Buying used items can be one of the biggest ways to save money. A report by Kijiji states that the average Canadian family of four saves about $1,150 each year buying second-hand items.
If you want to try your hand at golf, or need a bicycle, exercise equipment, or a TV stand, why not look to see if you can find them used for a fraction of the price of what you’d pay for new – saving tax as well.
Thrift shops, and garage/yard sales are great sources of savings, and buying used is now easier than ever with internet and classified websites like Facebook, Kijiji, Craigslist, eBay, Etsy and Castanets. With these websites, look for sellers in your area so there’s no need to pay for shipping. You can often get high quality used products for less than the mediocre new items made overseas for discount retailers.
Many used items are in like-new condition, or can easily be cleaned or refurbished. Of course, you must still use your due diligence and examine the product – or get a professional to check it over for you.
Often when you’re done with the items you can resell them, sometimes for more than you paid.
10 items to consider buying used
- Books. Good sources besides used book stores and online are thrift stores and library sales. Secondary students are often forced to spend hundreds of dollars on required textbooks. I went to a local used book store for school books, but textbook websites like the one at Amazon.ca might work out better. Resell them when your classes are done.
- CDs, DVDs and video games. CDs and DVDs seem a little antiquated at this point in our technologically-advanced society, but oddly enough they’re still in high demand. The same can be said for video games. Unfortunately, you probably couldn’t walk around the corner and find a retro video games store, but you might be able to find a local seller with what could be a virtual cache of nostalgic treasures.
- Jewelry. The industry likes to claim that gold and silver and precious stones like diamonds increase in value, but really, they have a dismal resale value. I found this out when trying to sell my late mother-in-law’s (really nice) wedding ring set. Make sure you buy from a reputable dealer, though. Costume jewelry styles often go through cycles and can be picked up for next to nothing at thrift stores.
- Clothing and fashion accessories. Check thrift stores, consignment stores for name brands, and vintage stores for unique items, especially for clothing for special occasions. One of my neighbours needed a suit for her young son for an event and didn’t want to spend a bundle on something he would never wear again. For just a couple of dollars she bought one at Goodwill (it was brand new, the pants weren’t even hemmed). Children and especially infants grow out of their clothing so fast they’re hardly worn and usually in good condition, or may have never been worn. Maternity wear is only used for a few months.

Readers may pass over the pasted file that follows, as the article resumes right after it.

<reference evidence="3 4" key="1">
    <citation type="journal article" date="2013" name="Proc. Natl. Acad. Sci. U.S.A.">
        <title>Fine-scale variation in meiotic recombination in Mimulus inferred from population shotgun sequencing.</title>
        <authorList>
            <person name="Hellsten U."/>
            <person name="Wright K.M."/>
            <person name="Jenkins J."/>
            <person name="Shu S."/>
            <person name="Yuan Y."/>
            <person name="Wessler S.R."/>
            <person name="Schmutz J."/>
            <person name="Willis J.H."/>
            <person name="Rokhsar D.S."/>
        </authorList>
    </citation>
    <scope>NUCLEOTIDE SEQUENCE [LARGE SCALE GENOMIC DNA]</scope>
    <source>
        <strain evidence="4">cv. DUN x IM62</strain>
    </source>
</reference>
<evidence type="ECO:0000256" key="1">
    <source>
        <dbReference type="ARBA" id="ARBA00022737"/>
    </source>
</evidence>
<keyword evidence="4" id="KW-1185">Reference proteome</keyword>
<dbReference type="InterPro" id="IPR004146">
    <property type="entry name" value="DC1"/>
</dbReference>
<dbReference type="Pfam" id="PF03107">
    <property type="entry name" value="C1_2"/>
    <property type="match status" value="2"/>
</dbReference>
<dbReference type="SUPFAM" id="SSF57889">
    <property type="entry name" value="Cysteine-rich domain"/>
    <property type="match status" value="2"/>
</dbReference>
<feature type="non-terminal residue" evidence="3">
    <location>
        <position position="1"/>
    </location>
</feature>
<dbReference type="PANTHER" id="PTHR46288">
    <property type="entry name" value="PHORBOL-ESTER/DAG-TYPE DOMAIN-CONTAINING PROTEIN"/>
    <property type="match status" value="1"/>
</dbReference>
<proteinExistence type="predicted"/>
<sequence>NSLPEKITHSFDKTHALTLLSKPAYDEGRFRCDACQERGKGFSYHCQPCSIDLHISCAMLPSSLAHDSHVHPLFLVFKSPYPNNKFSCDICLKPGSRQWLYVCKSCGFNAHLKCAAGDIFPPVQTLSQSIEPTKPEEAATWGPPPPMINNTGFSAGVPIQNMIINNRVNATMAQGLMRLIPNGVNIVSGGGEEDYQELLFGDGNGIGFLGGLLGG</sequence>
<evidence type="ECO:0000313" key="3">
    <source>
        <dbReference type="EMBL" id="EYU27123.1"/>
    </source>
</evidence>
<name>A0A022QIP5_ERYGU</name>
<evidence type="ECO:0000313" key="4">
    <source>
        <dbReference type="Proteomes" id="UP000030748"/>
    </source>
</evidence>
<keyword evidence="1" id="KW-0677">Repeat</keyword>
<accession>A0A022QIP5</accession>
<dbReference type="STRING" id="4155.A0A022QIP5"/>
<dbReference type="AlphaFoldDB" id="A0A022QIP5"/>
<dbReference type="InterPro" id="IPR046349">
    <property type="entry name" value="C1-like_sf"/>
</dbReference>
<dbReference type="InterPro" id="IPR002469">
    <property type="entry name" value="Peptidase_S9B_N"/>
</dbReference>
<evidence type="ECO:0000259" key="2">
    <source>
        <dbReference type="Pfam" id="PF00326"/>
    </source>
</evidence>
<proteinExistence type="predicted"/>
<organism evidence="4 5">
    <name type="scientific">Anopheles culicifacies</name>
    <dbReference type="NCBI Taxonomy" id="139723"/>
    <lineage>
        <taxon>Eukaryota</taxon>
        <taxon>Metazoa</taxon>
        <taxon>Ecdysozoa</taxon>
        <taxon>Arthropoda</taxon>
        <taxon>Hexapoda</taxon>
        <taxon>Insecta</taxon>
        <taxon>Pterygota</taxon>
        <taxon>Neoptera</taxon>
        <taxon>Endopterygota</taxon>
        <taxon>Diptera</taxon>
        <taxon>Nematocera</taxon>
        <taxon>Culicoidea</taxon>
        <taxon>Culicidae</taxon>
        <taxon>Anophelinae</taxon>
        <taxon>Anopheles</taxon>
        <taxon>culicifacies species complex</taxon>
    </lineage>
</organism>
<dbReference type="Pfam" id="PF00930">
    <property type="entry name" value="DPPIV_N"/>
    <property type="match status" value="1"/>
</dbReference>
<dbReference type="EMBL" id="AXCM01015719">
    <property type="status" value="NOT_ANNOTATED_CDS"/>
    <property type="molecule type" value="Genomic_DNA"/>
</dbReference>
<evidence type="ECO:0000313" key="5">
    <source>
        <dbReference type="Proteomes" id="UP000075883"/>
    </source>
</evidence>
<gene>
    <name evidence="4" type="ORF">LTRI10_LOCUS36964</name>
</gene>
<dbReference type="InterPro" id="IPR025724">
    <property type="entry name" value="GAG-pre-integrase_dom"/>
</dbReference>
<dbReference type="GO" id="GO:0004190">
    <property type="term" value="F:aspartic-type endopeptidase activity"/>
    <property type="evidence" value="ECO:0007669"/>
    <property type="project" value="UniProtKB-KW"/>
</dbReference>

- Exercise and sports equipment. Someone else’s failed exercise resolution can score you a great deal. You can also save if you or your children are trying out a new sport, or you need to buy gear annually (hockey and skiing come to mind).
- Musical instruments. If you’re a beginner, or you’re not sure if you (or you child) will stick with it, buying a used instrument is the way to go. Search pawn shops and music stores.
- Furniture and housewares. There are plenty of high quality items that can be purchased for very little. Even Ikea-type knock-down furniture can be useful, especially if you have pets and/or young kids who can be hard on furniture. And they’re great for university students. If it’s not exactly to your taste you can paint, refinish, or reupholster it.
- Tools and garden supplies. Yard and garage sales are great for this. (My husband was in tears when all his tools went for next to nothing when we were downsizing.) A hammer is a hammer, right? Tools can be easily cleaned with some CLR, just make sure handles are secure.
- Cars. Save thousands of dollars in depreciation. According to Consumer Reports, a 3-year-old used car is the sweet spot. Ditto for recreational vehicles – boats, RVs, motorcycles.
- Home. There’s nothing like a brand-new residence where you have chosen all the fixtures yourself to reflect your taste. But, a pre-owned home is more likely to have a finished basement, landscaping, and upgrades. It will be in a developed community with shopping, mail delivery and, hopefully, schools close by.
5 things I would never buy used
- Children’s cribs and car seats. Back when my children were small, these were common to pass along, but now there are so many safety regulations and recalls it’s best to be safe and not put your children at risk.
- Bicycle, hockey, and ski helmets. Damage is not always visible.
- Mattresses. Just the thought of bodily fluids soaked into the mattress grosses me out. And, even really good mattresses don’t last for more than 10 years.
- Electronics. Laptops, plasma TVs, digital and video cameras are often expensive to repair. I would rather buy these from a dealer who provides warranties and tech support for their refurbished electronics.
- Swimsuits and undergarments. These are worn too close to someone else’s body for me to even consider. All I can say is Uggh!
To be honest, I usually buy new rather than used. But, I am an “under-buyer”. I rarely buy anything unless I absolutely need it, so I don’t spend much anyway. In fact, I still own – and use – some items we received as wedding presents forty plus years ago. I dislike shopping, and scouring websites and thrift stores for great buys just seems tedious to me.
But, that’s me. You can save hundreds – if not thousands – of dollars buying used, creating a budget surplus that can be used for saving, or indulging in some worthwhile purchase. Many people look at buying used as a matter of course.
Are you one of them?